You are in for a double treat with the new exhibit of work by Katy Upson and Judith Drew Schubert at the Feldman Family Artspace in Martha’s Vineyard Film Center, curated by Featherstone Center for the Arts. These two painters distill the Vineyard landscape to its essence so that you can sense the breeze and smell the salt air. Together, they present a taste of the Island’s beauty in many seasons.
Upson’s work begins the show. She says of her lush landscapes, “I’m drawn to private scenes, like trees in the woods, fields where it’s quiet.” She sometimes draws us in close for an intimate perspective, inches from the running water, say in “Spring Rush, Chilmark” and “Reflection, Tiah’s Cove.” At other times, Upson stands back from the view, as with the animated grove in “Spring, Long Point, Four Trees” or the bare trees in the woods of “Winter.”
Interestingly, while the images are quiet, Upson’s brushwork is quite active, almost Impressionistic in style, giving the sense of the artist having just laid down her paint. She says, “The Impressionistic aspect has sort of grown in the past four or five years. I used to be much more controlled.” She also enjoys working on large canvases because it allows her to use her whole body: “I find when I work small, I get really tight.”
Upson has painted since she was young, although it was a hobby until about 12 years ago. After college, she taught special needs students in Canada, and then when she moved here, Upson switched to adult education, teaching GED prep at the Dukes County House of Corrections. It was after retiring that Upton turned to painting full-time.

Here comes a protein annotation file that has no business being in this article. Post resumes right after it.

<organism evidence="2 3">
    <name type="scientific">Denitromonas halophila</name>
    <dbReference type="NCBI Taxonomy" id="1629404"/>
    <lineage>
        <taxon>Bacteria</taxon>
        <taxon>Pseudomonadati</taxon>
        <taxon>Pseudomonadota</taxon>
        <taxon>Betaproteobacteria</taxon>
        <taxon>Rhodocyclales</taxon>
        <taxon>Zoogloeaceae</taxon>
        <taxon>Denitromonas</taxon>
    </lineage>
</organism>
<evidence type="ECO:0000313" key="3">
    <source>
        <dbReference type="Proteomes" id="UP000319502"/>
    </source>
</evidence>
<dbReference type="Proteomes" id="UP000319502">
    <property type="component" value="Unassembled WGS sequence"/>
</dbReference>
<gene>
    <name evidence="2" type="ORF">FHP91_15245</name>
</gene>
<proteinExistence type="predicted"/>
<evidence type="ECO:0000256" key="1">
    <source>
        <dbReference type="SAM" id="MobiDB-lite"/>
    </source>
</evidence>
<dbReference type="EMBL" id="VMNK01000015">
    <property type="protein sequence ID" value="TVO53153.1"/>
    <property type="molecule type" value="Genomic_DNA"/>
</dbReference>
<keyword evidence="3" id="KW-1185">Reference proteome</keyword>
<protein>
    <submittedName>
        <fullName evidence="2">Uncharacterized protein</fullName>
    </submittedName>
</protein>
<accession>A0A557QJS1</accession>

Schubert’s brushwork is tighter than Upton’s. “I like to be precise when painting animals, waves, and the quickly changing clouds of sunset. That is the Virgo in me,” she relates. Schubert excels as a colorist, perfectly rendering the specific time of day and weather of the season in paintings such as “Lucy Moon Rise,” with the small globe just coming up over the cliff at Lucy Vincent Beach, and the sunshine flitting through the meadow where the cows graze in “Off Middle Road.” She explains, “My color is totally informed by what I’m looking at.”
Four of the paintings are part of Schubert’s Hay series: “Bringing in the Hay,” “Crows in the Hayfield,” “More Daisies in the Hayfield,” and “Shade Tree in the Hayfield.” Each reflects a different stage, from the unsown growth to the harvested product.
Schubert says, “With their permission, I spent many a spring day following the farmers around from field to field, like a paparazzo, as they cut, baled, and stacked hay. From the first spring I started studying the farming of hay in earnest to my last finished hay painting, I spent about six years on this series, and still would like to do more.”
Asked what drew her to hay, Schubert listed her reasons, which are reflected in her paintings: “The hay starts to rise just when I think winter will never give up. Watching the grasses grow into hay all spring long. Open fields stretching out to a distant row of majestic trees. The spring breeze making the ripening hay ripple like water across the field. And best of all: the smell of freshly cut hay.”
Featherstone’s executive director, Ann Smith, says about the artists, “I think their styles are very complementary to each other.” The two are neighbors and close friends. Upton says, “We can talk a lot about what we’re doing, and we relate in that respect. It’s a very comfortable relationship.”
And, fortunately for us, we can see how that relationship works artistically at the Film Center through Dec. 3.
An artists’ reception for the exhibit is Sunday, Nov. 19, 1 to 3 pm. For more information about the artists, see Katy Upson at instagram.com/katyupson and Judith Drew Schubert at judithdrewschubert.com.